$$\begin{aligned} \sigma _0 = -\frac{1}{8 \pi a_0} \frac{\omega _1+\omega _2}{ \omega _2} , \end{aligned}$$
$$\begin{aligned} p_{0 \varphi } = 0, \end{aligned}$$
$$\begin{aligned} p_{0 z} = \frac{1}{8 \pi a_0} \frac{\omega _2 + \omega _1}{\omega _2}, \end{aligned}$$
which corresponds to negative energy density and positive pressure along the symmetry axis for the local cosmic string wormholes. The matter at the shell is always exotic. As in the preceding subsection, we obtain that for the joining of two conical submanifolds the pressure \(p_\varphi \) of the static configuration vanishes and the negative tension along the axis equals the energy density, as we could expect for the same reason pointed out in the preceding section. In the case that \(\omega _1=1\) or \(\omega _2=1\) the corresponding side of the wormhole has a Minkowski geometry. The potential for the wormholes has the same form of the previous subsection, i.e. Eq. (24) with the corresponding energy density \(\sigma \). The second derivative of the potential evaluated at the static position is given by Eq. (26), now with \(\epsilon =1\). In the case of wormholes which connect two local cosmic string spacetimes, from the sign of this second derivative the stability condition \(\eta _{\varphi }<0\) immediately becomes apparent.

4 Summary

We have presented the matter characterization and the stability analysis of cylindrical shells joining two local cosmic string metrics. We have studied two types of global geometries, the first one associated to spacetimes with a thin shell separating an inner from an outer region, and the second one describing wormholes with a shell at the throat connecting two different geometries. In the case of wormholes, the fluid at the throat is always exotic, i.e. it does not satisfy the null and weak energy conditions. In the case of shells where an inner region joins an outer one, the matter can be ordinary or exotic, depending on the relation between the corresponding angle deficits. For the stability analysis of static configurations, we have adopted linearized equations of state that relate the pressures \(p_\varphi \) and \(p_z\) with the surface energy density \(\sigma \) at the shell, with coefficients \(\eta _\varphi \) and \(\eta _z\), respectively. We have found that the static configurations are stable if suitable values of the parameters are adopted, for both shells and wormholes. The pressure along the axis turns out to be not relevant for stability, and only the coefficient associated to the angular pressure enters the stability condition; this is reasonable for radial perturbations, i.e. perturbations which involve a change of the circumference perimeter are expected to be affected by forces in the angular direction. For wormholes to be stable the coefficient \(\eta _\varphi \) must always be negative; instead, in the case of shells separating an interior region from an exterior one, we find the desirable feature that they can be stable when \(\eta _\varphi >0\).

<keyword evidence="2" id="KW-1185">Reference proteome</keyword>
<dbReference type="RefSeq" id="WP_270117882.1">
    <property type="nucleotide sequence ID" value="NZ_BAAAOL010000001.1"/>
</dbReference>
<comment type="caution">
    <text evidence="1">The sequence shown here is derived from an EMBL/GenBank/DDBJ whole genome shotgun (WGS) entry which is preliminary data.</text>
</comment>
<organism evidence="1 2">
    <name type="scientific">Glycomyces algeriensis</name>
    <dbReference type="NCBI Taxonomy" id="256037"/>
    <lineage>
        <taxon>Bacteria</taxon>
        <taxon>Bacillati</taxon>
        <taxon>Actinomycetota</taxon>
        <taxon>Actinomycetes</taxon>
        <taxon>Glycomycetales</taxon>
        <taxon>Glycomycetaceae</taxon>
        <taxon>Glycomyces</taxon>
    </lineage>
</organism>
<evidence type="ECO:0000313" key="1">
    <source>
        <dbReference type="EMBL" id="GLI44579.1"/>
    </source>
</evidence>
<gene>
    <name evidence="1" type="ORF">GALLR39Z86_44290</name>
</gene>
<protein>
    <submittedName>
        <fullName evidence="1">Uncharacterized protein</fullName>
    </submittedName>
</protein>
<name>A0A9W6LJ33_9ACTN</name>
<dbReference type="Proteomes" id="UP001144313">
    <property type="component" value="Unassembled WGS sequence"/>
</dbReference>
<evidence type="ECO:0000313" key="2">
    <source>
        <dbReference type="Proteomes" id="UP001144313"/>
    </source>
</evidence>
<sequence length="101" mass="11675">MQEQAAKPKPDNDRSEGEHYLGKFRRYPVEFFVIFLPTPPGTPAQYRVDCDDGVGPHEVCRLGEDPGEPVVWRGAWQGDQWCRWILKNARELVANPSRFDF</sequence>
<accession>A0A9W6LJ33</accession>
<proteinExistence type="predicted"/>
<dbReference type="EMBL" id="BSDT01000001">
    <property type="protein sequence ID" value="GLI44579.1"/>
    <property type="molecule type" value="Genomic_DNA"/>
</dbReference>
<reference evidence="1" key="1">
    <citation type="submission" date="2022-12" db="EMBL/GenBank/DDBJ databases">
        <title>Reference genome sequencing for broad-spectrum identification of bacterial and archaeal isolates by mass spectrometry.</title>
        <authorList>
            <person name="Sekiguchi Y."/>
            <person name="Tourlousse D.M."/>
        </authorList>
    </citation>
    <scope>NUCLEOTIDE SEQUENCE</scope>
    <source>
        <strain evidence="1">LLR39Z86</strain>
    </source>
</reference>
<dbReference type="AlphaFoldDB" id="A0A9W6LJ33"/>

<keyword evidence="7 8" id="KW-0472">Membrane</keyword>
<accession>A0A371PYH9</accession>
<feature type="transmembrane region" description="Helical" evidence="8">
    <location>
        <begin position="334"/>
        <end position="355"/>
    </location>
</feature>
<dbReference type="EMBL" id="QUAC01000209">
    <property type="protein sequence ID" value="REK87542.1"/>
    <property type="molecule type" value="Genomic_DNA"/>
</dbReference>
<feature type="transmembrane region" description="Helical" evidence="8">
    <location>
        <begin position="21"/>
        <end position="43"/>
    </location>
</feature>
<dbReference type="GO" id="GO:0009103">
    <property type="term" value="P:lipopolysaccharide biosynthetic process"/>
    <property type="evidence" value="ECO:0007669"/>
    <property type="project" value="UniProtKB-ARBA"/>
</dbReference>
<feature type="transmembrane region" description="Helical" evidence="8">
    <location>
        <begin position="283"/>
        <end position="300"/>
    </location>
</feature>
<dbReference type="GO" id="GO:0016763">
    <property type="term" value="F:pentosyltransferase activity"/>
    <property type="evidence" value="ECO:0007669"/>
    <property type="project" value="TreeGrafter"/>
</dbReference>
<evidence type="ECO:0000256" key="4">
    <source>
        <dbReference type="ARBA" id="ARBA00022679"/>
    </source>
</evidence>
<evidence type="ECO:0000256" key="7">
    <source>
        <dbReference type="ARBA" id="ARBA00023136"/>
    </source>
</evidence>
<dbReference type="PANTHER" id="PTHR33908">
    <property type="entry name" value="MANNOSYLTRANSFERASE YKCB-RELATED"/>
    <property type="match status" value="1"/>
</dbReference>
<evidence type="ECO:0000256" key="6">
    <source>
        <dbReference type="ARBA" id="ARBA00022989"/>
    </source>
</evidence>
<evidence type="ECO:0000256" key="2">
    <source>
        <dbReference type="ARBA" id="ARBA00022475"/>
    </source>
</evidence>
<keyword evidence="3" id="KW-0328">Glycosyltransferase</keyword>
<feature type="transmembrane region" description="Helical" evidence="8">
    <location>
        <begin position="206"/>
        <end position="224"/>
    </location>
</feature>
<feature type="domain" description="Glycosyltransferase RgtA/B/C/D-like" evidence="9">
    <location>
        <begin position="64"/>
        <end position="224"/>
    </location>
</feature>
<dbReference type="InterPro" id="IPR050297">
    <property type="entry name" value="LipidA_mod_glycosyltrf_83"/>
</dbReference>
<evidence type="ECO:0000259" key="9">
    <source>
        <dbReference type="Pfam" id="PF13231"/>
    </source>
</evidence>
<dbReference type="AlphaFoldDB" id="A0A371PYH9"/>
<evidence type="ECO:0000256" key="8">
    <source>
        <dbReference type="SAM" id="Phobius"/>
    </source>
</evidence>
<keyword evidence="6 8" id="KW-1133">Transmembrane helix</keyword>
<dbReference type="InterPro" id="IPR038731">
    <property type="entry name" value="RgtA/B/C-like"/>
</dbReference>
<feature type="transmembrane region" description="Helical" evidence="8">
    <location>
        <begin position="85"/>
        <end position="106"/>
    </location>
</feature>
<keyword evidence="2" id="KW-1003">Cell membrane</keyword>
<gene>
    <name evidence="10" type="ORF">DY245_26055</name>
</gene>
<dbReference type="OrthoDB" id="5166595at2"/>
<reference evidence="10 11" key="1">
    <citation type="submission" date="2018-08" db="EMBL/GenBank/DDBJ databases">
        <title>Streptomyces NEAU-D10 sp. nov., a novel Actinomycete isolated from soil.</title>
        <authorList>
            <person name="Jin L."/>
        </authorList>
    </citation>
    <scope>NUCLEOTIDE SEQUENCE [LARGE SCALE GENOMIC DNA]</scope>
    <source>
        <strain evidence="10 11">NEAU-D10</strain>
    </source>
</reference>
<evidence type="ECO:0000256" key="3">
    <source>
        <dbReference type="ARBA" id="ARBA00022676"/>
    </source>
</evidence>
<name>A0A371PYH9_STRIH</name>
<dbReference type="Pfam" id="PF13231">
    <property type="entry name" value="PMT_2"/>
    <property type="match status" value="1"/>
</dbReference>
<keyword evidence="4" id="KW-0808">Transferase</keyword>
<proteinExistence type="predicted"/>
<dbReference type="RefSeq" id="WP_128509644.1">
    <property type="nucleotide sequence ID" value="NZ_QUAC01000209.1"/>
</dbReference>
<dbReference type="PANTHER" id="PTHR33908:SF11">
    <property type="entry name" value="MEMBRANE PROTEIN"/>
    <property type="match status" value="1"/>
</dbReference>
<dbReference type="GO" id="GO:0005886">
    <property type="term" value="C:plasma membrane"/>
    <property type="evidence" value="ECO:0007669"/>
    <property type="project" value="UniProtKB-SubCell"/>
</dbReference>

1. 1.

    If \(\omega _{1,2}>1\) the geometry has a surplus angle, case which we do not consider here.

  2. 2.

    There is a third case corresponding to joining two interior submanifolds, i.e. \(\mathcal {M}_1=\{x^\alpha _1/0\le r_1\le a_1 \} ,\ \mathcal {M}_2=\{x^\alpha _2/0\le r_2\le a_2 \}\); this will not be considered in this work.



This work has been supported by CONICET and Universidad de Buenos Aires.


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Copyright information

© The Author(s) 2016

Open AccessThis article is distributed under the terms of the Creative Commons Attribution 4.0 International License (, which permits unrestricted use, distribution, and reproduction in any medium, provided you give appropriate credit to the original author(s) and the source, provide a link to the Creative Commons license, and indicate if changes were made.

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Authors and Affiliations

  • Ernesto F. Eiroa
    • 1
    • 2
  • Emilio Rubín de Celis
    • 1
    • 3
  • Claudio Simeone
    • 1
    • 3
  1. 1.Departamento de Física, Facultad de Ciencias Exactas y NaturalesUniversidad de Buenos Aires, Ciudad Universitaria Pabellón IBuenos AiresArgentina
  2. 2.Instituto de Astronomía y Física del Espacio (IAFE, CONICET-UBA)Buenos AiresArgentina
  3. 3.IFIBA–CONICETCiudad Universitaria Pabellón IBuenos AiresArgentina